Salary and benefits: Just your salary
Ho lavorato per due anni a Stansted,in UK, considerato il posto più terribile di Ryanair. Dicono sia una sezione a parte, ma essendo stato lì, posso dare un feedback autorevole; nelle piccole basi pare esserci vita migliore.
Il lavoro è impegnativo, questo si: direi che se tutti i lavori hanno pro e contro, questo lavoro per me ha avuto grossi pro e grossi contro.
Si lavora su turni, si alternano 5 giorni di lavoro (includendo, spesso, giornate di reperibilità) a 3 di riposo totale.
Si alternano quindi cinque giorni di "early" (alzarsi molto presto la mattina) e "late" (andare a lavoro di pomeriggio).
La maggior parte dei colleghi erano più giovani (22-26 anni), io una trentina. Ecco perchè sentivo sempre lamentele su tutto: stipendio, lavoro,
La stragrande maggioranza dei colleghi è stata spesso molto carina, capita una volta ogni tanto che incontri il responsabile del volo un pò deficiente, ma sorridi e ti fai passare la giornata.Ed è molto raro.
A Stansted molta competizione per le vendite, ma è un fatto personale decidere quanto essere competitivi, con gentilezza puoi decidere di non rovinarti la giornata.
Il periodo iniziale è MOLTO stressante, questo si. Tra corso, esami continui, (che si superano perchè sono fattibili), spostarsi di nazione, trovare casa in quattro e quattr'otto...
Ma sono cose che si superano, e poi è tutto in discesa.
Giornate lunghe, può capitare di stare 10-12 ore fuori di casa (più dieci),ma ci sono anche giornate più brevi e di reperibilità i
A typical day at work:
I start the day at the check in with customer attention, checking documentation and checking in the bags or what the passengers want to check in(if it is posible). Then if my boss assings me a boarding i go, prepare everything i need and go to the boarding gate, wait until the plane arrives and meanwhile chat with customers.
Let's say that the flight it's delayed, you must tell the passengers and prepare all the claim related papers and you must give all the explanations to your passengers.
If it's a normal flight with normal conditions i've got to
- Do the flight announcement, and wait untill the line forms
- Before the boarding starts you must put a label on a wheelchair, bugy or any other thing they haven't check-in before(depending on how the airport and company works)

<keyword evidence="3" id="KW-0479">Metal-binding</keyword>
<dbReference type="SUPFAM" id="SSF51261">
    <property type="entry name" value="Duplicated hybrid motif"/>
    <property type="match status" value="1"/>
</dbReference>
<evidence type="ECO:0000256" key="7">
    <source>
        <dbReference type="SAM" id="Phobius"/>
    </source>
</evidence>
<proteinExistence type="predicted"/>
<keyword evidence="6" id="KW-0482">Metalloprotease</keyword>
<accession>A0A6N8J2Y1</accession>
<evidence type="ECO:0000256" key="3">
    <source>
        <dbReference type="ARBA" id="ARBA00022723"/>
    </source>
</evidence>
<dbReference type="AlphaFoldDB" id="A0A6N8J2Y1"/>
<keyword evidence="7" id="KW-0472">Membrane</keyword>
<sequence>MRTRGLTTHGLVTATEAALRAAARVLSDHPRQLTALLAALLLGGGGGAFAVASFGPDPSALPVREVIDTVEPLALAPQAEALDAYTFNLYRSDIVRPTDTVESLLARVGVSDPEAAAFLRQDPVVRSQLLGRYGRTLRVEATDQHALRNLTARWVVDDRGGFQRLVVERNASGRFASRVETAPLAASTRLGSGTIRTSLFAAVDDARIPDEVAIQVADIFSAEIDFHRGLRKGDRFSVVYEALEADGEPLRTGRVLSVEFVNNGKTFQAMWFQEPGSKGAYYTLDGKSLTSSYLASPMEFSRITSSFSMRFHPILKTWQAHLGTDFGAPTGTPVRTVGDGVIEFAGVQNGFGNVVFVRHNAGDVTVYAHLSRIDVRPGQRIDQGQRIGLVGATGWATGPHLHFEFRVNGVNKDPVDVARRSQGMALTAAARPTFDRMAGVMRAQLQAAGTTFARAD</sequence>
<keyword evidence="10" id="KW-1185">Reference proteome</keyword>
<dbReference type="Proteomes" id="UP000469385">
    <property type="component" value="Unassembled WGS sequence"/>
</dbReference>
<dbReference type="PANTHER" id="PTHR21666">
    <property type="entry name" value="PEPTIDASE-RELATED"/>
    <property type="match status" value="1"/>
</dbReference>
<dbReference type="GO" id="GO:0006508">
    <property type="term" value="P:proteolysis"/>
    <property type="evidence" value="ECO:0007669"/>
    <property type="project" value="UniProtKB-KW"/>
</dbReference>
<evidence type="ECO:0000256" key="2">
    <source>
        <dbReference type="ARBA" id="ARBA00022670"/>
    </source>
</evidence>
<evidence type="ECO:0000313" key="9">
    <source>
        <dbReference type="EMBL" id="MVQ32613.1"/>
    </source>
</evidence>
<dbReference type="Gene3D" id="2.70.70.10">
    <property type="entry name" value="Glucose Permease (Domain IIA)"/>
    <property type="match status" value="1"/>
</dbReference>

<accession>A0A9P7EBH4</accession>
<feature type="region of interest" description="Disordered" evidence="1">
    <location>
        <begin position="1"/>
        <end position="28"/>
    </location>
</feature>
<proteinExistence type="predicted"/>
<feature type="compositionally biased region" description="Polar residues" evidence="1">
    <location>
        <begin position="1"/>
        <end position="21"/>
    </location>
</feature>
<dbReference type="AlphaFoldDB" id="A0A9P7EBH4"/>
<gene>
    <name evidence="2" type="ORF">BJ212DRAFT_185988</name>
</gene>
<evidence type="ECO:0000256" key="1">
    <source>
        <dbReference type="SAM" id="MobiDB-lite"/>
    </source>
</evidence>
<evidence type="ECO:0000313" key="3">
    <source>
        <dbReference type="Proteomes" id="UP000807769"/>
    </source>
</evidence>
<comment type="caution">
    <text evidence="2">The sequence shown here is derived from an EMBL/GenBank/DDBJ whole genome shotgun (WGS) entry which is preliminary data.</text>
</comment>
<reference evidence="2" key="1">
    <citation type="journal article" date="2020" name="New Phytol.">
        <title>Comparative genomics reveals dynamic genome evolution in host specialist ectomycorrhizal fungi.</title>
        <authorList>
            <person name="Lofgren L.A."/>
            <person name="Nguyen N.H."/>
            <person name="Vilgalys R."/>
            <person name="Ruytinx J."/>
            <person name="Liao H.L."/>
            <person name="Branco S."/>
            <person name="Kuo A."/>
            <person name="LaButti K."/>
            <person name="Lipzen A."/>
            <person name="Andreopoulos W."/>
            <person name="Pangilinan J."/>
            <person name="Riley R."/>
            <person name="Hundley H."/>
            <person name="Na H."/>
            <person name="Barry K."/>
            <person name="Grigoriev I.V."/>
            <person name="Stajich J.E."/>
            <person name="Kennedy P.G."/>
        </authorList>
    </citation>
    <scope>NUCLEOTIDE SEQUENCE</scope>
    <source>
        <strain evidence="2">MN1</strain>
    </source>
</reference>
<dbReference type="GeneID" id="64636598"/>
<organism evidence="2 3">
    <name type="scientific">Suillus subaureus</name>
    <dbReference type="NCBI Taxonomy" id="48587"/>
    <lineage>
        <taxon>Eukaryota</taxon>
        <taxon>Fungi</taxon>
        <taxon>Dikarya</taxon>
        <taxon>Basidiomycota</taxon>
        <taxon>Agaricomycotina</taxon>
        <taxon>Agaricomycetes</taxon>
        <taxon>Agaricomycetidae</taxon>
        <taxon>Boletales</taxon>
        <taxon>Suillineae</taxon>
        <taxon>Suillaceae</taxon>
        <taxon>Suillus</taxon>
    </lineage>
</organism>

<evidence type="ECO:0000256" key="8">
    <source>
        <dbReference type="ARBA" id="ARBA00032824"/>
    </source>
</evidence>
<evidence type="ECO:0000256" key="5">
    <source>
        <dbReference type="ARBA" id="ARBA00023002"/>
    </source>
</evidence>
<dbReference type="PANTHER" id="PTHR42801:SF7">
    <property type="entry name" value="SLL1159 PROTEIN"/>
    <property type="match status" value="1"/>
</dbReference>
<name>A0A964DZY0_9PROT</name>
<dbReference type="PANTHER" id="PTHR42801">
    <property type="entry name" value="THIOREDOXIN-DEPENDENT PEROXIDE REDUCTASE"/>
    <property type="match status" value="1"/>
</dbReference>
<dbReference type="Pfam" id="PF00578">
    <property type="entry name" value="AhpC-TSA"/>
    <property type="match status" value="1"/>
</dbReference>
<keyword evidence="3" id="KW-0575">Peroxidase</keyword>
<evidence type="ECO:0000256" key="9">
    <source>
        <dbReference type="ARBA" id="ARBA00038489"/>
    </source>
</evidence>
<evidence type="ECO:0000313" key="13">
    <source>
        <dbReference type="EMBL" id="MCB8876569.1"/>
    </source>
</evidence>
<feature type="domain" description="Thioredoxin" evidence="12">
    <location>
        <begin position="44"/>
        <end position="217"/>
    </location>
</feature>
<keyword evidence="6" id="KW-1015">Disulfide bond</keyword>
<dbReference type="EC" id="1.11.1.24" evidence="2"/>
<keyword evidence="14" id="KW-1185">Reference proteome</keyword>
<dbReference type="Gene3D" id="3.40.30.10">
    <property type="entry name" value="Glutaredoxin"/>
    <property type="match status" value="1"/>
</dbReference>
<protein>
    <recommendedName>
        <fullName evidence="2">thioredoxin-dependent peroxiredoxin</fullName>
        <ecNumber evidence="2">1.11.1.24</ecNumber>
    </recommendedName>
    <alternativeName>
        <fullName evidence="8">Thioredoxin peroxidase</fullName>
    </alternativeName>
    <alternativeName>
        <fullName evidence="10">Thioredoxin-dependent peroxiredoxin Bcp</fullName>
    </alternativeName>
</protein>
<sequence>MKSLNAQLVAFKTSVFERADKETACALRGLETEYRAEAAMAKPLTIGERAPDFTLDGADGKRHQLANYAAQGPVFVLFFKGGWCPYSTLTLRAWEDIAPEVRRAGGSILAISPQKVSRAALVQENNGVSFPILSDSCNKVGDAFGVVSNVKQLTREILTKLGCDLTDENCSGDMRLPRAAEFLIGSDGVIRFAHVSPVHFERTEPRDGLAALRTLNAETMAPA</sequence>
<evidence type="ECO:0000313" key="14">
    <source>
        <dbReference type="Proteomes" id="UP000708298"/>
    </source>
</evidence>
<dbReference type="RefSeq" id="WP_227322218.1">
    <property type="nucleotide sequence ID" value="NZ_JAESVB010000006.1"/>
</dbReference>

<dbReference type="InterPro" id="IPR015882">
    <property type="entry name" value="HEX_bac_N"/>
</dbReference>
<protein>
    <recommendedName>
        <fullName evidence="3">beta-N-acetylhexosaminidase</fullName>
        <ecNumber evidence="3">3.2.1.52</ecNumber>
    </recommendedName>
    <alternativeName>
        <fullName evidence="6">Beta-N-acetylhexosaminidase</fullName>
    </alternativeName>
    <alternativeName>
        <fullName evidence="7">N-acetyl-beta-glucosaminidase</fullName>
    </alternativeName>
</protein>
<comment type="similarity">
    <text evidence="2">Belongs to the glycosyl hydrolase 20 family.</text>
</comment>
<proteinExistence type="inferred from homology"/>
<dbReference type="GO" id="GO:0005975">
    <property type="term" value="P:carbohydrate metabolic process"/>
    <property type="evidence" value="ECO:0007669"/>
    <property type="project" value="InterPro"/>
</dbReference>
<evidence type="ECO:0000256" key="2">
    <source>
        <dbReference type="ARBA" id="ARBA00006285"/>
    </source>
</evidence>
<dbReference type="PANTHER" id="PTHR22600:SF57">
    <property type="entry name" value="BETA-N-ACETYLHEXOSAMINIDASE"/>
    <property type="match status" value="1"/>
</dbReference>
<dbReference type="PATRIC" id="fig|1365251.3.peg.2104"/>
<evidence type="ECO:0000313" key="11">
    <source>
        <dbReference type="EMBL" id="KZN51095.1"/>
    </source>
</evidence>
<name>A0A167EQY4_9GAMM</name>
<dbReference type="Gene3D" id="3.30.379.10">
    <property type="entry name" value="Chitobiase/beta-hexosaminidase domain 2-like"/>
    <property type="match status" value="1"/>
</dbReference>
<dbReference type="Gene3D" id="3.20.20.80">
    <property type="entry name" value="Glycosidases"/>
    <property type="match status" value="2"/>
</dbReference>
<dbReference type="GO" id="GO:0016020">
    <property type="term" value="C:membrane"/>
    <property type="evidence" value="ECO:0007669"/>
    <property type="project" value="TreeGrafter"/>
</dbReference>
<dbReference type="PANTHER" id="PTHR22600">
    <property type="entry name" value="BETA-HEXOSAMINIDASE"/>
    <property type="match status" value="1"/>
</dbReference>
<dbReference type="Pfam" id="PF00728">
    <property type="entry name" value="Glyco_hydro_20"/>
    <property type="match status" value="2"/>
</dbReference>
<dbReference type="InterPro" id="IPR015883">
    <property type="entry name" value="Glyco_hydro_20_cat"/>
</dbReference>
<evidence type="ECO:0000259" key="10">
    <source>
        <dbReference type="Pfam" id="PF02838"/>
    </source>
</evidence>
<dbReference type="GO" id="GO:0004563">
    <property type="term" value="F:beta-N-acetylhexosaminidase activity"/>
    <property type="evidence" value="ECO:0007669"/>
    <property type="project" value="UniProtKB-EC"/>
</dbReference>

- Check de passports, ids or driver license, depending of the travel destination and scan the boarding passes.
- Put inside the plane's vault the bags that won't fit inside the plane(Dispacher's job, but i put all the tags before) and all the other things you just put a label on.
- When boarding finishes you must send the data to the dispacher and he will send all that and more data to the operations desk.
I've learned how to show trust and make the customers feel safe with their choice. Also i've learnt how to be stressed and not showing it at all.
The management it's instresting, as a low cost company there are many things you do/don't do to avoid the company pay extra.
Alarm goes of at 3 am to drag your self out of bed from the maybe 2 hours of sleep you managed to grab.
You do the best you can to grab a cup of tea and put on the uniform your given and the make up spilled through your draw.
Eventually you find your self at the desk where you are to be briefed and asked your safety and first aid questions, in cabin crew there is no space for hiccups.
You've got onto the aircraft and done all of your security checks knowing that this flight to Magaluf will defiantly be one to remember.
180 people ready to get on their summer holidays safely sat down and in the air the fun begins - In one flight you maybe able to serve drinks just the once - answering call bells throughout - you have sick bags to the ready and very quickly running out of change for the stag who just purchased the majority of the beer.
Your co-workers are hard working and honest people who have trained by your side getting the same high requirements you got to make sure no matter what - you are safe.
The flight is busy but going smooth - the four of you have got it all under control and before you know it just two and a half hours later you feel the heat hit you as you open the plane door - hardest part being you are not getting off - but you do get to clean up all that rubbish left a repeat your security checks.
Three more flights later repeating the "Get them on - Give them drinks - Get them off - attempt to clean" process you find your self at the sa
Ryanair is a pretty awful company and it treats everyone badly and disrespectfully starting from customers and extending it to workers. (You can check that by the large number of strikes pilots made a few months ago). They only care about numbers and you will be treated as a number as well. There's a lot of sales, sales and more sales to do. And if you don't achieve the day's target.........